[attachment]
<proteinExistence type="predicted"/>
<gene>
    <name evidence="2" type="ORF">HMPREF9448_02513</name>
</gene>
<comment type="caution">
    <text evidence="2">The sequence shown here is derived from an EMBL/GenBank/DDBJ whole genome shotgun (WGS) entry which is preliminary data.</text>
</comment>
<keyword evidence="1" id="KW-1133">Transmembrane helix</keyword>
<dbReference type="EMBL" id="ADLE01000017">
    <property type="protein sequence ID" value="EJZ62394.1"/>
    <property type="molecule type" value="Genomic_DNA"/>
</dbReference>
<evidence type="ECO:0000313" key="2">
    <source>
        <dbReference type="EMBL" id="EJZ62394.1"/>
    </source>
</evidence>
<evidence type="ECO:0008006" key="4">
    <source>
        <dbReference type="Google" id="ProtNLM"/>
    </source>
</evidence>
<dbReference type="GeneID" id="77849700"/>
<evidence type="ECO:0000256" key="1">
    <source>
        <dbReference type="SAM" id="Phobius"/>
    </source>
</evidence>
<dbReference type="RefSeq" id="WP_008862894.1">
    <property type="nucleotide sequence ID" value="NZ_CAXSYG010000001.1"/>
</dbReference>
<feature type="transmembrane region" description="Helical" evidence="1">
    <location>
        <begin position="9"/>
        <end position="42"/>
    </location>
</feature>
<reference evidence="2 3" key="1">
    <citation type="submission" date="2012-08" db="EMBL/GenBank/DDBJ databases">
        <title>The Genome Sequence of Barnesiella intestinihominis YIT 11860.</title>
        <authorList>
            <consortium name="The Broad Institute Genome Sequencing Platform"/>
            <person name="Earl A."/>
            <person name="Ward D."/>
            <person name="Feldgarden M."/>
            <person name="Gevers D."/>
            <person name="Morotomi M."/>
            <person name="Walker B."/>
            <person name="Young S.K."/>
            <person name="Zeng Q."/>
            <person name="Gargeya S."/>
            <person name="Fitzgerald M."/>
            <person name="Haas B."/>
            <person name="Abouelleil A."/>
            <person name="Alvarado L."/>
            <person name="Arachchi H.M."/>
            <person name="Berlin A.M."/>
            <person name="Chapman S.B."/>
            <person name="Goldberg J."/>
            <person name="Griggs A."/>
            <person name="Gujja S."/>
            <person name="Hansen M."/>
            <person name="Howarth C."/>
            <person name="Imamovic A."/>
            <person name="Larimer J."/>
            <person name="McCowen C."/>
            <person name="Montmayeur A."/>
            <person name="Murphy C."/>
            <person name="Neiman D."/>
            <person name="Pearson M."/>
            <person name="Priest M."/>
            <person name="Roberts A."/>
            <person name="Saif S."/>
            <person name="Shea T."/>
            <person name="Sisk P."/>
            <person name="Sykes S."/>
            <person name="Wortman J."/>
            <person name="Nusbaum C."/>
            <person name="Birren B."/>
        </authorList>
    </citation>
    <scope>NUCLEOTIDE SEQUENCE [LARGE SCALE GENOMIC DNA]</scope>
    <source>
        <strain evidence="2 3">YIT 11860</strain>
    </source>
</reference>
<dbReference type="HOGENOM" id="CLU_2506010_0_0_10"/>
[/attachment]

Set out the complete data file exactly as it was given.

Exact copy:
<proteinExistence type="predicted"/>
<gene>
    <name evidence="2" type="ORF">HMPREF9448_02513</name>
</gene>
<comment type="caution">
    <text evidence="2">The sequence shown here is derived from an EMBL/GenBank/DDBJ whole genome shotgun (WGS) entry which is preliminary data.</text>
</comment>
<keyword evidence="1" id="KW-1133">Transmembrane helix</keyword>
<dbReference type="EMBL" id="ADLE01000017">
    <property type="protein sequence ID" value="EJZ62394.1"/>
    <property type="molecule type" value="Genomic_DNA"/>
</dbReference>
<evidence type="ECO:0000313" key="2">
    <source>
        <dbReference type="EMBL" id="EJZ62394.1"/>
    </source>
</evidence>
<evidence type="ECO:0008006" key="4">
    <source>
        <dbReference type="Google" id="ProtNLM"/>
    </source>
</evidence>
<dbReference type="GeneID" id="77849700"/>
<evidence type="ECO:0000256" key="1">
    <source>
        <dbReference type="SAM" id="Phobius"/>
    </source>
</evidence>
<dbReference type="RefSeq" id="WP_008862894.1">
    <property type="nucleotide sequence ID" value="NZ_CAXSYG010000001.1"/>
</dbReference>
<feature type="transmembrane region" description="Helical" evidence="1">
    <location>
        <begin position="9"/>
        <end position="42"/>
    </location>
</feature>
<reference evidence="2 3" key="1">
    <citation type="submission" date="2012-08" db="EMBL/GenBank/DDBJ databases">
        <title>The Genome Sequence of Barnesiella intestinihominis YIT 11860.</title>
        <authorList>
            <consortium name="The Broad Institute Genome Sequencing Platform"/>
            <person name="Earl A."/>
            <person name="Ward D."/>
            <person name="Feldgarden M."/>
            <person name="Gevers D."/>
            <person name="Morotomi M."/>
            <person name="Walker B."/>
            <person name="Young S.K."/>
            <person name="Zeng Q."/>
            <person name="Gargeya S."/>
            <person name="Fitzgerald M."/>
            <person name="Haas B."/>
            <person name="Abouelleil A."/>
            <person name="Alvarado L."/>
            <person name="Arachchi H.M."/>
            <person name="Berlin A.M."/>
            <person name="Chapman S.B."/>
            <person name="Goldberg J."/>
            <person name="Griggs A."/>
            <person name="Gujja S."/>
            <person name="Hansen M."/>
            <person name="Howarth C."/>
            <person name="Imamovic A."/>
            <person name="Larimer J."/>
            <person name="McCowen C."/>
            <person name="Montmayeur A."/>
            <person name="Murphy C."/>
            <person name="Neiman D."/>
            <person name="Pearson M."/>
            <person name="Priest M."/>
            <person name="Roberts A."/>
            <person name="Saif S."/>
            <person name="Shea T."/>
            <person name="Sisk P."/>
            <person name="Sykes S."/>
            <person name="Wortman J."/>
            <person name="Nusbaum C."/>
            <person name="Birren B."/>
        </authorList>
    </citation>
    <scope>NUCLEOTIDE SEQUENCE [LARGE SCALE GENOMIC DNA]</scope>
    <source>
        <strain evidence="2 3">YIT 11860</strain>
    </source>
</reference>
<dbReference type="HOGENOM" id="CLU_2506010_0_0_10"/>